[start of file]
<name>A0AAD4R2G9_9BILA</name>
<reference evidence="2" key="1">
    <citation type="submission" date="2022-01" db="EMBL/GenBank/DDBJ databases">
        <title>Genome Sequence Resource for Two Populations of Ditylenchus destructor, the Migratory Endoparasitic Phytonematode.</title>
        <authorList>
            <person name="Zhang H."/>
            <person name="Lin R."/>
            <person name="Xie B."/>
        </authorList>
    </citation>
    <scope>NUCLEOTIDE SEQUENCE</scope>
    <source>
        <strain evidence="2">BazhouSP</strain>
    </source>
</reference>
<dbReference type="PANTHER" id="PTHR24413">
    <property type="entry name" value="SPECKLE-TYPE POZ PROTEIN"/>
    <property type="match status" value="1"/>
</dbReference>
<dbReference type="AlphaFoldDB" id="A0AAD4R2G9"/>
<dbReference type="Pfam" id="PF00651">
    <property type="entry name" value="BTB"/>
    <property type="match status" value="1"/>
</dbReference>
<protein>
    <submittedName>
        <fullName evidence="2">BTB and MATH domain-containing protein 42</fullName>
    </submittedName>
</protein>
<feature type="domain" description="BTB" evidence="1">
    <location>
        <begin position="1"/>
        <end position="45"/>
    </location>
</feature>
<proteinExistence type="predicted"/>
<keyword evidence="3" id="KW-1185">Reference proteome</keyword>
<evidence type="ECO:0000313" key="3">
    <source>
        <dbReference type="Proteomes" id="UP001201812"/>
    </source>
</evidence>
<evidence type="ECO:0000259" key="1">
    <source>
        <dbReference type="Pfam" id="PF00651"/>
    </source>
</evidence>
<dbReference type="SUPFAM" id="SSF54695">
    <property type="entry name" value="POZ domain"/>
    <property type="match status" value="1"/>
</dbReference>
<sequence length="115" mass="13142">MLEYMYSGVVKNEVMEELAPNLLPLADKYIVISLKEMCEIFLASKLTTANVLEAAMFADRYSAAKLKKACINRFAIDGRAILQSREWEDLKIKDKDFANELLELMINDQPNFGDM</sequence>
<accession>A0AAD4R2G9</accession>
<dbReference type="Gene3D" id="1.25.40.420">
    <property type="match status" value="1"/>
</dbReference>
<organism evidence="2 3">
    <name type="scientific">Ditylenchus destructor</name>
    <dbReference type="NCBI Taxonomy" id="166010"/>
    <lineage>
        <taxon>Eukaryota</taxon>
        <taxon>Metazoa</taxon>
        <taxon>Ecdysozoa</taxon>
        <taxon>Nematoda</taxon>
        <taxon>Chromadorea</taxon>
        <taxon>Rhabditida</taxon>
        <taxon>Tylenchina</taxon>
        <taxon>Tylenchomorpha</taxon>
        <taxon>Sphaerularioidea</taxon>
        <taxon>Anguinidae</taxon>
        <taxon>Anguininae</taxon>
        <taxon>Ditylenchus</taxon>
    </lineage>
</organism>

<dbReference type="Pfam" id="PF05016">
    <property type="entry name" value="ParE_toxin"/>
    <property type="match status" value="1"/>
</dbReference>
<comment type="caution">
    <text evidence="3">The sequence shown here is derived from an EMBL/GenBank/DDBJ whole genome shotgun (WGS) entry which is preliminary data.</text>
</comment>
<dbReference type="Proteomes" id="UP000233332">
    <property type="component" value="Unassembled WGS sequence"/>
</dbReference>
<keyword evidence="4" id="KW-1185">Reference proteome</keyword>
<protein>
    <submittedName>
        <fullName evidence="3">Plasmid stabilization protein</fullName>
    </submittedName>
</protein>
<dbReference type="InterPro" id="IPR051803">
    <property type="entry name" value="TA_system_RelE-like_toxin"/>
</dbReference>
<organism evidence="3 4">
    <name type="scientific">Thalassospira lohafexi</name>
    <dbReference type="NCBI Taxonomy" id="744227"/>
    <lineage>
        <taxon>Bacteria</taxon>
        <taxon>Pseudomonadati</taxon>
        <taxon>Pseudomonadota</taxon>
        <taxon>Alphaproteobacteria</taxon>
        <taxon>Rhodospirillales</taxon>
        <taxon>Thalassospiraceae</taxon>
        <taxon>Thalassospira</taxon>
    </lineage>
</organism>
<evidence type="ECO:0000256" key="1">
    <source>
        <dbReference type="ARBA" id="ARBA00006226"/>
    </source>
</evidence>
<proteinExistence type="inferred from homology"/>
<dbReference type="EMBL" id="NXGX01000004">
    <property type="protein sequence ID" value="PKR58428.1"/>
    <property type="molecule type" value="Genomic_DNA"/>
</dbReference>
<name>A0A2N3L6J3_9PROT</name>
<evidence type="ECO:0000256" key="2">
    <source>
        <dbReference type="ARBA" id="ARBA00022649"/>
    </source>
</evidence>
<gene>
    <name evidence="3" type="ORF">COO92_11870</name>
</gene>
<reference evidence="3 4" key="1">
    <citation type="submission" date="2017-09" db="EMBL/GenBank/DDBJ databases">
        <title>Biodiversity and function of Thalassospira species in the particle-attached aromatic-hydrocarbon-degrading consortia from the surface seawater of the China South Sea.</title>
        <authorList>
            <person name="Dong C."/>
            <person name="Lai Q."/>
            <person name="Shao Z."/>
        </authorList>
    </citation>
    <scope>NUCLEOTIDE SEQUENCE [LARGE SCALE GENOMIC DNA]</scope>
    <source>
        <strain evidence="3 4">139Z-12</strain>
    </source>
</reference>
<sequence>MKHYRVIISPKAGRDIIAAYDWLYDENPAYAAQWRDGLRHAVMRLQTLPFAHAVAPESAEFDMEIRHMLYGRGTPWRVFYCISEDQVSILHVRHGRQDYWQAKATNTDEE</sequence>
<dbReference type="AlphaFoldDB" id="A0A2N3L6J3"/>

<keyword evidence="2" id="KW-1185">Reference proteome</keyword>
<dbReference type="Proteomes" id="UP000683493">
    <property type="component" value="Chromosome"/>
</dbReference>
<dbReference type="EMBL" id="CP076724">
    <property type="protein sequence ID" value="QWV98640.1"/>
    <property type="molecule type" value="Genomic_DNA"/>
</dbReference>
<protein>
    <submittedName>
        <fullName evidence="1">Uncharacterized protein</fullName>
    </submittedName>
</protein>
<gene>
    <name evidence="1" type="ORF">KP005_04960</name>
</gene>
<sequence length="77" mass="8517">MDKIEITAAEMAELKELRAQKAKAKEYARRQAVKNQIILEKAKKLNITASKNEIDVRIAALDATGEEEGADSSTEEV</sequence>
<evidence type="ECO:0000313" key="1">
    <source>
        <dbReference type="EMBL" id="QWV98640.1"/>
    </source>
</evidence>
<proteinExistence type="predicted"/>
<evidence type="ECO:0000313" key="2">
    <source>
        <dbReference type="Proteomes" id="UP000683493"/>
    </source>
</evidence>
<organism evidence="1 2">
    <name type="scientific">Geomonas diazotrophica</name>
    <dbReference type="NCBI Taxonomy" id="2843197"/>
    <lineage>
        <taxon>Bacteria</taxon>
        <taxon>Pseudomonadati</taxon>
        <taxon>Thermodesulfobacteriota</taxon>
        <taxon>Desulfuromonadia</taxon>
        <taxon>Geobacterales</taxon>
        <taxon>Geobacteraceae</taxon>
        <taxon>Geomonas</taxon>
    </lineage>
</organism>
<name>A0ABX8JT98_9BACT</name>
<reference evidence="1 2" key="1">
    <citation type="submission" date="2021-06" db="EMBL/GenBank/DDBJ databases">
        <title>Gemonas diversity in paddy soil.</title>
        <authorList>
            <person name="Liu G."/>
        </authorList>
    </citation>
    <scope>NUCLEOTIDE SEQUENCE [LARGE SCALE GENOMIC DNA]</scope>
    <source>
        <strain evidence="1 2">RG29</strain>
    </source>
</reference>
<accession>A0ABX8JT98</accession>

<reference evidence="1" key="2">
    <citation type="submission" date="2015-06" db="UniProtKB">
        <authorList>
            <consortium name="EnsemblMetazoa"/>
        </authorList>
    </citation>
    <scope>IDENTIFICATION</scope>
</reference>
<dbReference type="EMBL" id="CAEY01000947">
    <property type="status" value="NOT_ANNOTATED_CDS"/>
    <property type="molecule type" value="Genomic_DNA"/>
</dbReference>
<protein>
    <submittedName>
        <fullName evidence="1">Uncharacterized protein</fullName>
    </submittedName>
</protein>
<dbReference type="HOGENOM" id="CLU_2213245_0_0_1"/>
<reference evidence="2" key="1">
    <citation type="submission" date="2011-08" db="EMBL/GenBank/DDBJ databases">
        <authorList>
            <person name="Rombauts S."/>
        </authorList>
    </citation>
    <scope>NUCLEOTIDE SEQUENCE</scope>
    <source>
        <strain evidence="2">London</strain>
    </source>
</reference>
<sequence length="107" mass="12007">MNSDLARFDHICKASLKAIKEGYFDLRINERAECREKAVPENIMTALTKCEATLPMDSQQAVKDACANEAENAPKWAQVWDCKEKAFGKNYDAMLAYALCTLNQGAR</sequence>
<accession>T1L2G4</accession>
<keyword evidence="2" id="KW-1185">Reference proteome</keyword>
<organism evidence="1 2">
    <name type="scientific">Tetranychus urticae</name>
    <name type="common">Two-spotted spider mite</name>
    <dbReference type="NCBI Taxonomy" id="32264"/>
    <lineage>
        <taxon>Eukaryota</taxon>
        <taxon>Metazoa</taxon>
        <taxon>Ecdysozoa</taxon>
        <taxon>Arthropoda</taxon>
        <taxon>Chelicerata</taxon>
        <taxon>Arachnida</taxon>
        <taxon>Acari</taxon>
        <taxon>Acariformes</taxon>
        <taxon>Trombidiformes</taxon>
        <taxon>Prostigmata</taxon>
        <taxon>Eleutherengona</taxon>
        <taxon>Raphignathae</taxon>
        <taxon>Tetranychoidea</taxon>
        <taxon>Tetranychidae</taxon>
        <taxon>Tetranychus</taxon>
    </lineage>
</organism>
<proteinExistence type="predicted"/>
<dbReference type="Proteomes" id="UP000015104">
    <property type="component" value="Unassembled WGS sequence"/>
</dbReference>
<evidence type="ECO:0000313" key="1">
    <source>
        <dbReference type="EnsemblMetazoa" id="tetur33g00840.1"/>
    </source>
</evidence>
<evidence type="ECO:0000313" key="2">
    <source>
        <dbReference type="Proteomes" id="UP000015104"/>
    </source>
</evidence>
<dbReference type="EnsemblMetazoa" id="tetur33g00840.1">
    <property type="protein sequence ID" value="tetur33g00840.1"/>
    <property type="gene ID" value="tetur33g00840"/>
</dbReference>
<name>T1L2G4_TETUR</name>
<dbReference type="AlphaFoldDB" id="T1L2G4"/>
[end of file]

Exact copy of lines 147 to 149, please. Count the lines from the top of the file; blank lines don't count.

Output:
    <property type="protein sequence ID" value="QWV98640.1"/>
    <property type="molecule type" value="Genomic_DNA"/>
</dbReference>